Posted by: literallydelicious | January 17, 2011

Beef and Cabbage Stew

I debated the picture. It really looks better than that, and tastes wonderful, too. We eat a lot of soups and stews; that’s one of the few foods that I’ll eat as leftovers. My husband isn’t that crazy about them, but I can eat for a week off a pot of pasta fagiole or gumbo or Italian sausage soup.

This dish came out of my desire to have beef stew and my husband’s desire to not have the usual beef stew. I chose root vegetables, mostly, and let it cook until everything was just short of mushy. Delicious!

The sugar in the recipe is to help form a crust on the meat chunks. Martha Stewart says the real way to do that is to brown the meat low and slow, but who’s got time for that? If you really must take a shortcut, Martha says, the sugar will do it. I add the flour because it helps create fond — you know, the crusty dark stuff on the bottom of the pan that then cooks off when you add the liquid and adds great flavor.

By the way, butternut squash is a pain to peel and chop. I usually cut it in half lengthwise, cover the halves with plastic wrap and microwave until the outside edges are just soft enough to cut through with a knife.



Chuck roast

Brown sugar and flour (in a ratio of 2 to 1: 1/4 cup sugar with 1/8 cup flour, etc.)

Oil (I prefer peanut oil because it has a higher smoking point)

Onions, carrots, sweet potatoes, butternut squash or any other combination of veggies, cut into chunks

Cabbage, sliced in thin strips

Salt, pepper and garlic to taste

Beef broth

Salsa and crackers, optional

1. Trim any excess fat from the roast, then cut into bite-size chunks. Heat oil in a large Dutch oven or stock pot until hot. Place roast, a dozen or so cubes at a time, in a covered bowl with the brown sugar and flour and shake until coated. Brown in hot oil in several batches.

2. Turn heat to medium-high and add the vegetables, salt, pepper and garlic. Cook, stirring frequently, for 5-10 minutes, until veggies are browning.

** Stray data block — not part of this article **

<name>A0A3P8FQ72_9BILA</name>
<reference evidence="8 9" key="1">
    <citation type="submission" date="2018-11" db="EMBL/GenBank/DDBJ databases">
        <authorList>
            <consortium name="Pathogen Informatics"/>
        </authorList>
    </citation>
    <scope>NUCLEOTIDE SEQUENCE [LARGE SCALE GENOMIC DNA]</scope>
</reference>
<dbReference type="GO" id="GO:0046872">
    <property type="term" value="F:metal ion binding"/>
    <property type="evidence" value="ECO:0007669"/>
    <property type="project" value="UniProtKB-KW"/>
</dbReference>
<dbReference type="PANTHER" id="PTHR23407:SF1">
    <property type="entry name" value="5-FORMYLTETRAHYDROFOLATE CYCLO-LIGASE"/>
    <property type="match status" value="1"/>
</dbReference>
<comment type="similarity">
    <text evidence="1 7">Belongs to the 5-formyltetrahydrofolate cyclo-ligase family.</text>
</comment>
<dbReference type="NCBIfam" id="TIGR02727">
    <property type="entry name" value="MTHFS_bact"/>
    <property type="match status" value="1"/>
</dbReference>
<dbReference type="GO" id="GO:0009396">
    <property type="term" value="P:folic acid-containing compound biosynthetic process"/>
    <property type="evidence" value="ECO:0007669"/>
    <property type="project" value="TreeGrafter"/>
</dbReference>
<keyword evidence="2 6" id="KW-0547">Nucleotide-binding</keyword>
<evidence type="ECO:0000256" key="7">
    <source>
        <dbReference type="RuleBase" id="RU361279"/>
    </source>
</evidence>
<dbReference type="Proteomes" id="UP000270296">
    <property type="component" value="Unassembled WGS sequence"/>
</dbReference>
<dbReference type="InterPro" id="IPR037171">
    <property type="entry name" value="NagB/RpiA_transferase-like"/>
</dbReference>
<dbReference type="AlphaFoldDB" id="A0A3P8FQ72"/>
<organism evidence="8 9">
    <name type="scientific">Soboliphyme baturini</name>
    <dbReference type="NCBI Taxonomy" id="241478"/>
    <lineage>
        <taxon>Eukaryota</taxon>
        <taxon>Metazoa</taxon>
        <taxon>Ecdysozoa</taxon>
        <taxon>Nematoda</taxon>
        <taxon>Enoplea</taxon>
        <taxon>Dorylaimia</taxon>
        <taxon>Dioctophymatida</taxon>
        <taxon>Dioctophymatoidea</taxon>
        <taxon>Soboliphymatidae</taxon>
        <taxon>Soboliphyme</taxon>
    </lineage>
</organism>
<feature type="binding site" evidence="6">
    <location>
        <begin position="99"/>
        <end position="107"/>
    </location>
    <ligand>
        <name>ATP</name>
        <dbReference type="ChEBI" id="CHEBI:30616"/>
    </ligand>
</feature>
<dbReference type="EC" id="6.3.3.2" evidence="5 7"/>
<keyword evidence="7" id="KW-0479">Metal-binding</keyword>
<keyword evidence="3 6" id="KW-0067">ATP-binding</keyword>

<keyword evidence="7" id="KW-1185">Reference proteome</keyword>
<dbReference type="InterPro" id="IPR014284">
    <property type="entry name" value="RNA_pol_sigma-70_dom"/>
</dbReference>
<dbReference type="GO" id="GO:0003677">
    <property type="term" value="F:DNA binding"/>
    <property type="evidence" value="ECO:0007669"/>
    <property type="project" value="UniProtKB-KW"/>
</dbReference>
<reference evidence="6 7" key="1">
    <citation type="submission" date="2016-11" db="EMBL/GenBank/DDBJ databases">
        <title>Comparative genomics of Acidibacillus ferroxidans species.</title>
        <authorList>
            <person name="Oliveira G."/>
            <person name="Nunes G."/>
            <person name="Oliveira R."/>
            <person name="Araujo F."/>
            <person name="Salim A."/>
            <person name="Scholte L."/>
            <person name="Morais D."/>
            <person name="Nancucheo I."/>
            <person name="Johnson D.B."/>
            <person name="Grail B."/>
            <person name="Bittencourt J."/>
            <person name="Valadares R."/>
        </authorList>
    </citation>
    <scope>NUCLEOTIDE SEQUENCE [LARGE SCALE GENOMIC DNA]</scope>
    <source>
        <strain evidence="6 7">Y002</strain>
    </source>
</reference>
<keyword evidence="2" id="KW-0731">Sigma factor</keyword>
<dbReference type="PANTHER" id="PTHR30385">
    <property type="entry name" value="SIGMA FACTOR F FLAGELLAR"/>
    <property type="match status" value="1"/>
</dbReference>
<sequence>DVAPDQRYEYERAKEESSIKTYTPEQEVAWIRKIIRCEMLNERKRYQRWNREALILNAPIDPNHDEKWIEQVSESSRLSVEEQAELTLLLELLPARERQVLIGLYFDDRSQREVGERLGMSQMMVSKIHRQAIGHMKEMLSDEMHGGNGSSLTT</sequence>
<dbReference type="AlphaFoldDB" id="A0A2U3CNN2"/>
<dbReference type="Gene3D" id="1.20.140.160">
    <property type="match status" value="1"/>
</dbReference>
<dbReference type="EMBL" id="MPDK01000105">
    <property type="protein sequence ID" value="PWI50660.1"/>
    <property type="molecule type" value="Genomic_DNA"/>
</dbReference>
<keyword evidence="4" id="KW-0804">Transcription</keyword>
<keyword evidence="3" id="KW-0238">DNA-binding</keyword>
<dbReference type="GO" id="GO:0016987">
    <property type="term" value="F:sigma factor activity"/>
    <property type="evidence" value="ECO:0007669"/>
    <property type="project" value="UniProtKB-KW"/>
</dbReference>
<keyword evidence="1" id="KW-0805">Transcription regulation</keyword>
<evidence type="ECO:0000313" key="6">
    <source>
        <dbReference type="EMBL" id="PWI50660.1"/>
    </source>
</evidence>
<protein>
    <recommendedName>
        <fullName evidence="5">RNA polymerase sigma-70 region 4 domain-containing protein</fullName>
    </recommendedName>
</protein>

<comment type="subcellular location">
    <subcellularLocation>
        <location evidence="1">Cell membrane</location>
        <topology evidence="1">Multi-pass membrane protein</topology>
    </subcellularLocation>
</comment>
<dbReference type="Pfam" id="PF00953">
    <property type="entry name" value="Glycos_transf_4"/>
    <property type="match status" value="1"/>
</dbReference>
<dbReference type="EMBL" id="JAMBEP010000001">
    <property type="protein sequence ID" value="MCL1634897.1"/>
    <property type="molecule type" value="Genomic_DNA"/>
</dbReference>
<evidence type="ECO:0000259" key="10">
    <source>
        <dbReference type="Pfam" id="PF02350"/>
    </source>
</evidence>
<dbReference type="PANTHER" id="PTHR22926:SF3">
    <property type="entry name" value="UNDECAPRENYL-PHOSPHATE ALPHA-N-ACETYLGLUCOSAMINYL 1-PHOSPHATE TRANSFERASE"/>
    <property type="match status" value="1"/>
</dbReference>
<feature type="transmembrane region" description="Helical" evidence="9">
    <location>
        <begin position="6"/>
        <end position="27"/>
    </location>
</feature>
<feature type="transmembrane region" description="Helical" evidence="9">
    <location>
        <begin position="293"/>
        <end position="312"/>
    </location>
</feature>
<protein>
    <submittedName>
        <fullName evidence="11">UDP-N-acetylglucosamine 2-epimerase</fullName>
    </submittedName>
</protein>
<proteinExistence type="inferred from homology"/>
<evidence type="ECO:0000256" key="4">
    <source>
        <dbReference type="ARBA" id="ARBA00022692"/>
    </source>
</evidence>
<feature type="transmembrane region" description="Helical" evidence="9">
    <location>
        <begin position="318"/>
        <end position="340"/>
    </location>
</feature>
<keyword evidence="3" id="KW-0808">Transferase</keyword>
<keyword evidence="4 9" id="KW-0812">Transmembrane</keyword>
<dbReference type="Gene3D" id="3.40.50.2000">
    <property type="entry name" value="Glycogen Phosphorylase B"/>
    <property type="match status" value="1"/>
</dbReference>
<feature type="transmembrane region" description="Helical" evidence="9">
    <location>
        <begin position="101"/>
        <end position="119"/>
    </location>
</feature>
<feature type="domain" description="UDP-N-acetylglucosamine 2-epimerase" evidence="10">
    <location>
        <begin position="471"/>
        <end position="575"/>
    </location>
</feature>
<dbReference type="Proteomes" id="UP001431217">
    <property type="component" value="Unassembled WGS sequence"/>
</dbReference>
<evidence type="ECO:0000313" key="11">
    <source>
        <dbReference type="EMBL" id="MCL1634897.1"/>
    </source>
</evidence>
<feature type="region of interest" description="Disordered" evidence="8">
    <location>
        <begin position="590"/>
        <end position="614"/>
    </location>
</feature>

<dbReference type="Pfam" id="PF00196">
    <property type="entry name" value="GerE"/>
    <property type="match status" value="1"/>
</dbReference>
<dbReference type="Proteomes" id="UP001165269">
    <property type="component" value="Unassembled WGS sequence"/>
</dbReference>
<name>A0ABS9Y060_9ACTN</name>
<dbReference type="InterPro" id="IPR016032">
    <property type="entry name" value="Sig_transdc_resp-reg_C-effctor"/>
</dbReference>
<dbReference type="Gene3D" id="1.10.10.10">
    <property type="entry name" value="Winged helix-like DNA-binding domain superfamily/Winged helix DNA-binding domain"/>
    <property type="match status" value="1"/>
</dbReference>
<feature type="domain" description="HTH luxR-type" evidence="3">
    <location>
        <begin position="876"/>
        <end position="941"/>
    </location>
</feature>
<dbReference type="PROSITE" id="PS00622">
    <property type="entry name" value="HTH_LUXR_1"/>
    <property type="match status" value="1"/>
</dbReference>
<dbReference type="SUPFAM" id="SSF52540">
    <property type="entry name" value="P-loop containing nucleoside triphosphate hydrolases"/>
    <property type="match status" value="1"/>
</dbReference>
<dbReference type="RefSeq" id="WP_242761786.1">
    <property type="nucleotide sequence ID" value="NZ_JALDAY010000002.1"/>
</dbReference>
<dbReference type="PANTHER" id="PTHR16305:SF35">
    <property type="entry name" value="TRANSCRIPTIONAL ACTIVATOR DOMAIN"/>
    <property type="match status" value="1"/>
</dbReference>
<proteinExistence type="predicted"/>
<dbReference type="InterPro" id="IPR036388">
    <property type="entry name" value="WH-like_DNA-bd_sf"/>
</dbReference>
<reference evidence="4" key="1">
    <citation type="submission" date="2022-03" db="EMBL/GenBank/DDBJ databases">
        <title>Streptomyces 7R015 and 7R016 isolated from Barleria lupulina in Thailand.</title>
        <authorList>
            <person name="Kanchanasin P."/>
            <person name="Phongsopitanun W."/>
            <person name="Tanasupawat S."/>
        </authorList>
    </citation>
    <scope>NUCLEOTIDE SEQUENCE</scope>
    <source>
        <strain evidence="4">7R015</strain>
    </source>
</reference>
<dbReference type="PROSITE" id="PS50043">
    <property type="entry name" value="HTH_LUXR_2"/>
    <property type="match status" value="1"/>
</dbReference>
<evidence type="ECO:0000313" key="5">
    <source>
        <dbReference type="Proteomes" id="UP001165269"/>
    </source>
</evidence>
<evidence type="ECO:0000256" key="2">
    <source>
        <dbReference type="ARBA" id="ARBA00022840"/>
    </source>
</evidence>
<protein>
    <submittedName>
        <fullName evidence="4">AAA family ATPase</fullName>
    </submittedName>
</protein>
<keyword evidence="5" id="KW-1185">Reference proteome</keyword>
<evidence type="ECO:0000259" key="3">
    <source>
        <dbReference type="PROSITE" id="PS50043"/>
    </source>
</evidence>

3. Return meat to the pan and add enough beef broth to cover. Bring to a boil, then lower heat to medium/medium-low. Cook until veggies are tender.

4. Serve with crackers and a dollop of salsa, if desired.



  1. You make that sound so good! How much cabbage do you use? (Or does that depend on how much you like cabbage?)
    Great tip on how to peel butternut squash. Last time I tried it (I put it in my chicken pot pie) I thought I’d have to use an axe to get it off.
    Have you ever made beef bourguignon? Oh my stars, it’s delicious. (basically beef stew, but whoa! it’s good!)
    I made it one year on Halloween and every child and parent who came to our door commented on how good it smelled.
    It’s a little labor intensive, but worth the trouble.
    I might have to make it tonight. Ü

    • I love cabbage, so I use tons. It cooks down, so it looks like overkill at first.

      I grew up with tomatoes in beef stew — period. No tomatoes, no stew. So the salsa is my nod to that. And its flavors go well with the beef and cabbage.

      Beef bourg. sounds good. I love fragrant dishes that make the house smell incredible. Want to share the recipe?

  2. Sounds great, Marilyn!
    We love stews and soups here too!

    • Except for not being dessert, they’re the perfect food. A bit of work to start, but then you’ve got multiple meals taken care of. And I’ve never found one yet that doesn’t freeze well.

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